I’ve always been a big proponent that you make time for the things and people that matter. Sounds simple, right? Then, why do so many not implement this better in their lives? Let me take a moment to recognize this more explicitly.
I touched on Laura Vanderkam’s TED Talk “How to Gain Control of Your Free Time” in last week’s post. In it, she shares a story of a woman who had a leak in her home. Coordinating with plumbers, and getting everything resolved, the woman estimated that it probably took seven hours of attention. That’s seven hours of “stuff” the woman hadn’t planned on doing. If you were to ask her (or most anyone) to find seven hours in the week before, she’d have told you, “heck, no, I don’t have seven hours. I’m busy!”
I was thinking of Laura’s talk in conjunction with Jacob Christensen’s How Will You Measure Your Life. Specifically, I’m aligning “making time” with Christensen’s Resources-Processes-Priorities framework. We make (process) time (resources) for the things th…
On my recent Delta flight, I read an interesting leadership
article in Delta’s Sky magazine – the feature piece being an
interview of two of the NCAA’s most successful coaches – Coach MikeKrzyzewski (Coach “K”) of Duke’s men’s basketball team and Coach Urban Meyer of
Ohio State football with five and three national championships, respectively.
Given these two coaches’ storied careers, their leadership
has incredible sustainability. Here are my take-aways from the article: Both coaches took leave of absences in their
careers due to medical concerns. Their successes cultivated deeper motivations
to win exacting significant physical, mental, social, and emotional tolls.
After stepping away, however, each returned to coaching posts to continue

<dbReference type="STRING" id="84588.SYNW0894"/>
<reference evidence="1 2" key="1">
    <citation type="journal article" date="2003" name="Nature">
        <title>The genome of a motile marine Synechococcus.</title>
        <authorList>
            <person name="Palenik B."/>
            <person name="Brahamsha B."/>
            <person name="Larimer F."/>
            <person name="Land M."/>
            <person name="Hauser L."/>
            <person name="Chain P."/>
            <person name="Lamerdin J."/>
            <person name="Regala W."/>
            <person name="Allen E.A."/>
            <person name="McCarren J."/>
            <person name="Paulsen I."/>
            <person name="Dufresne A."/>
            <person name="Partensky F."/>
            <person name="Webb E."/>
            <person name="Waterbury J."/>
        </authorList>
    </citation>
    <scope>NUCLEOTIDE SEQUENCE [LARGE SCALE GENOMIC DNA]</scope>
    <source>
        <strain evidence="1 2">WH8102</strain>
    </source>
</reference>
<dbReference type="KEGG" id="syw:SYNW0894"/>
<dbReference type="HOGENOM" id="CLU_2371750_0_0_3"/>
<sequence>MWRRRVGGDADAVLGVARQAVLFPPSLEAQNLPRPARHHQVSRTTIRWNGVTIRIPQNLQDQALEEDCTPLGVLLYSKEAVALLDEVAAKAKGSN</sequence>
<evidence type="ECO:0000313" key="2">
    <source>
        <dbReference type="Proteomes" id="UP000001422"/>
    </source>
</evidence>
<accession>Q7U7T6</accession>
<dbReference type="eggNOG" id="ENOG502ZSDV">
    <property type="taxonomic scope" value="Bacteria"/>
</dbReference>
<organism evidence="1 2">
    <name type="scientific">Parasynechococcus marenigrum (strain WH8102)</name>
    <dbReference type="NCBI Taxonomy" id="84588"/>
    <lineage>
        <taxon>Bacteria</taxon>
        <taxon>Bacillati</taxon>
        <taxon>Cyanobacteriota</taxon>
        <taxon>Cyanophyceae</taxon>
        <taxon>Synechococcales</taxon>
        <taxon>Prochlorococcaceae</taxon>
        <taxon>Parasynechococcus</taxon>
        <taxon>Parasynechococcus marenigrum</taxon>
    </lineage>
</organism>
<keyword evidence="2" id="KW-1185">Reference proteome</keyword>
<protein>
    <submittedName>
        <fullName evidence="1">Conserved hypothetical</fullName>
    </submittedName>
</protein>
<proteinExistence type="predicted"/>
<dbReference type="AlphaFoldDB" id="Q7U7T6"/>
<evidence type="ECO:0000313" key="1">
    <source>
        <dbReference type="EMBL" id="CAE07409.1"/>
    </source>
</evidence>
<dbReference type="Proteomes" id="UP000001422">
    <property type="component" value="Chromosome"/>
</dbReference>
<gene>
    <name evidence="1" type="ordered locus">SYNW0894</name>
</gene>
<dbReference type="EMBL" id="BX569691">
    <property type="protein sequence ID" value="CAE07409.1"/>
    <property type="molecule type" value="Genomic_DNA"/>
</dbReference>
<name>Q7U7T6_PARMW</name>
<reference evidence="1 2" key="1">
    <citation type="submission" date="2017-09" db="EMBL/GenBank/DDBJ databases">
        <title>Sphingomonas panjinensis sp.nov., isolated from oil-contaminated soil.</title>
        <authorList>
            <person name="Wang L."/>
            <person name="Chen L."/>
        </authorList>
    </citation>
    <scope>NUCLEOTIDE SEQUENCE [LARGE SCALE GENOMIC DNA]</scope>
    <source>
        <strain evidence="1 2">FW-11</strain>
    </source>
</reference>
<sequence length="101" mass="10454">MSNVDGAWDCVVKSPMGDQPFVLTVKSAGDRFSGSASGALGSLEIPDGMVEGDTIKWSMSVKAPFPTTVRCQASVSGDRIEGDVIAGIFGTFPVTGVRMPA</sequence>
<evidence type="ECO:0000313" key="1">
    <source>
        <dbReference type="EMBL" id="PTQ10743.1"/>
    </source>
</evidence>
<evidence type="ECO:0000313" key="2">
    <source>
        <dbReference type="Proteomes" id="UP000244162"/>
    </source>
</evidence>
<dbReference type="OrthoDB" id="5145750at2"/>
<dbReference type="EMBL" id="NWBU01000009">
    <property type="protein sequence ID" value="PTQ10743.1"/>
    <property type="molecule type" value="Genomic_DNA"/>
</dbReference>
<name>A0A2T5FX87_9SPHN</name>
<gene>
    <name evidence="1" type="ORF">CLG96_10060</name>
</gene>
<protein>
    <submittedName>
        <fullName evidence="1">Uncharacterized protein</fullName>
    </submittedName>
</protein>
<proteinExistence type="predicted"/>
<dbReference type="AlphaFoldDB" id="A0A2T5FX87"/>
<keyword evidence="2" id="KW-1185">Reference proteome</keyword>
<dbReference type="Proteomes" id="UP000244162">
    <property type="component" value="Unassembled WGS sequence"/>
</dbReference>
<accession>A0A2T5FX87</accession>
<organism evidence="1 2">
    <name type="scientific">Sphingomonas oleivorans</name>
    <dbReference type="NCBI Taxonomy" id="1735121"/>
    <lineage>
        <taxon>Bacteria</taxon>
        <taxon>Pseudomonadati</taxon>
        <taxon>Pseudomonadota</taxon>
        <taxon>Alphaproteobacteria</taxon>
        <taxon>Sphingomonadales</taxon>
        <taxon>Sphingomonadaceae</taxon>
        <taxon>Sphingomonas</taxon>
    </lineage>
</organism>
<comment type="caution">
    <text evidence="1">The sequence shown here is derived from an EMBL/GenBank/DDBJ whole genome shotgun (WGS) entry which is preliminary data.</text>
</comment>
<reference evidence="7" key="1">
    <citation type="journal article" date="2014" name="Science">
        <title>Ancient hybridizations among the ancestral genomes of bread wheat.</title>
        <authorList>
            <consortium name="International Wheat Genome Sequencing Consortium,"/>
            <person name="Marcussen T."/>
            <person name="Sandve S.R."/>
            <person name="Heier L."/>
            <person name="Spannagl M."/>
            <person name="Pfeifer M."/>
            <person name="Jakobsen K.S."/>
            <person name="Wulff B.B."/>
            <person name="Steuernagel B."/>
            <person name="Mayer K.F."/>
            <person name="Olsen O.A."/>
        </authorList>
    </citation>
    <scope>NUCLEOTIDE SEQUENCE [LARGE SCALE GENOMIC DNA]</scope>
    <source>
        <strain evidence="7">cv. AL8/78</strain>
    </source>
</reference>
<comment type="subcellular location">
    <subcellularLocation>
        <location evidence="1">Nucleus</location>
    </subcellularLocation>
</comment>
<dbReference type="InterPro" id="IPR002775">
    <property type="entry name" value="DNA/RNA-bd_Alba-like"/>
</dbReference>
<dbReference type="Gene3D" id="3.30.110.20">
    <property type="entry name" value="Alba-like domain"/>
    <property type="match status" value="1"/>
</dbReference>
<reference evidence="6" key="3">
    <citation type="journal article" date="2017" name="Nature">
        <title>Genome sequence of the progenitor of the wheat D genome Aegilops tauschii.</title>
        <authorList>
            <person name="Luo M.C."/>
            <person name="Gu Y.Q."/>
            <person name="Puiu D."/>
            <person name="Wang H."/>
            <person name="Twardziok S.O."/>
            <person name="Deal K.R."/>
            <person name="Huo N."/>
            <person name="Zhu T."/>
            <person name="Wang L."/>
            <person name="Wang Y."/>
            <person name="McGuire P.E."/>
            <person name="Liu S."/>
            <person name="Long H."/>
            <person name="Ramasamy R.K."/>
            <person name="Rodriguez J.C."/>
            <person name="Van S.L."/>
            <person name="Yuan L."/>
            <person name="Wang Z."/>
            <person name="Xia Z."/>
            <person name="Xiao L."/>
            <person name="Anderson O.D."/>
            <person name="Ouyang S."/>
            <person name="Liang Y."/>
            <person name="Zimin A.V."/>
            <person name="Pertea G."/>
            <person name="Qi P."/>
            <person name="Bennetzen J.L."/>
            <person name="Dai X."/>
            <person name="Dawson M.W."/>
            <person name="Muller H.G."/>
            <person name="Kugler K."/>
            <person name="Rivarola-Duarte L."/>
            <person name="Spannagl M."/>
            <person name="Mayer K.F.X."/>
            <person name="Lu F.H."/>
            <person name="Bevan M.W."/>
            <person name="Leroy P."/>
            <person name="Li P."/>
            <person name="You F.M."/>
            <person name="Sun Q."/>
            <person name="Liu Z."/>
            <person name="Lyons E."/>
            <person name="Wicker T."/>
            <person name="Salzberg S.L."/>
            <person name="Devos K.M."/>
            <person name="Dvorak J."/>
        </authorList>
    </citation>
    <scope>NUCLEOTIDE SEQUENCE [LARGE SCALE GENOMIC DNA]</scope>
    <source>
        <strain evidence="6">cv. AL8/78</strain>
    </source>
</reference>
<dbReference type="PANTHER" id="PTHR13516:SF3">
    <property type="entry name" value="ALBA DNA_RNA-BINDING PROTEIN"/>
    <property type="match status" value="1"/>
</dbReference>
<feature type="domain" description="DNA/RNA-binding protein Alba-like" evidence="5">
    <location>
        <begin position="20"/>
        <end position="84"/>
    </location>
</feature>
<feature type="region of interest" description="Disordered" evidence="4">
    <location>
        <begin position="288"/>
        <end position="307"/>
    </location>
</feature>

winning ways, but implemented mechanisms and understanding to keep themselves
in check. Take-away: To operate in peak
form like their respective teams, leaders, too, need to ensure
self-maintenance.The interviewer asked the coaches about social
Ever stop to think about who you are? What makes you tick
and tock? How about what you truly enjoy and what you’re good at vs. not good
at? Or what/ who has shaped you into the person you are today?
I’m at this stage of figuring out whether to continue independent
consulting while iterating on ideas for the next startup or take on some
full-time employment (consulting, product management, or otherwise). My recent
post about my daily/
weekly schedule was an interesting exercise in stepping back and
recognizing what I’m actually doing in a day, and made me really think at the
In one of my recent reflections, I thought about defining
moments in my life. One of those watershed events that truly transformed me was
my failure to make the Varsity soccer team in high school. I won’t rehash the
whole story here – shared the story almost a year ago in my post titled “Getting
Through Dark Moments and the Most Vulnerable Story I've Ever Told Publicly”.
It’s this moment that I w…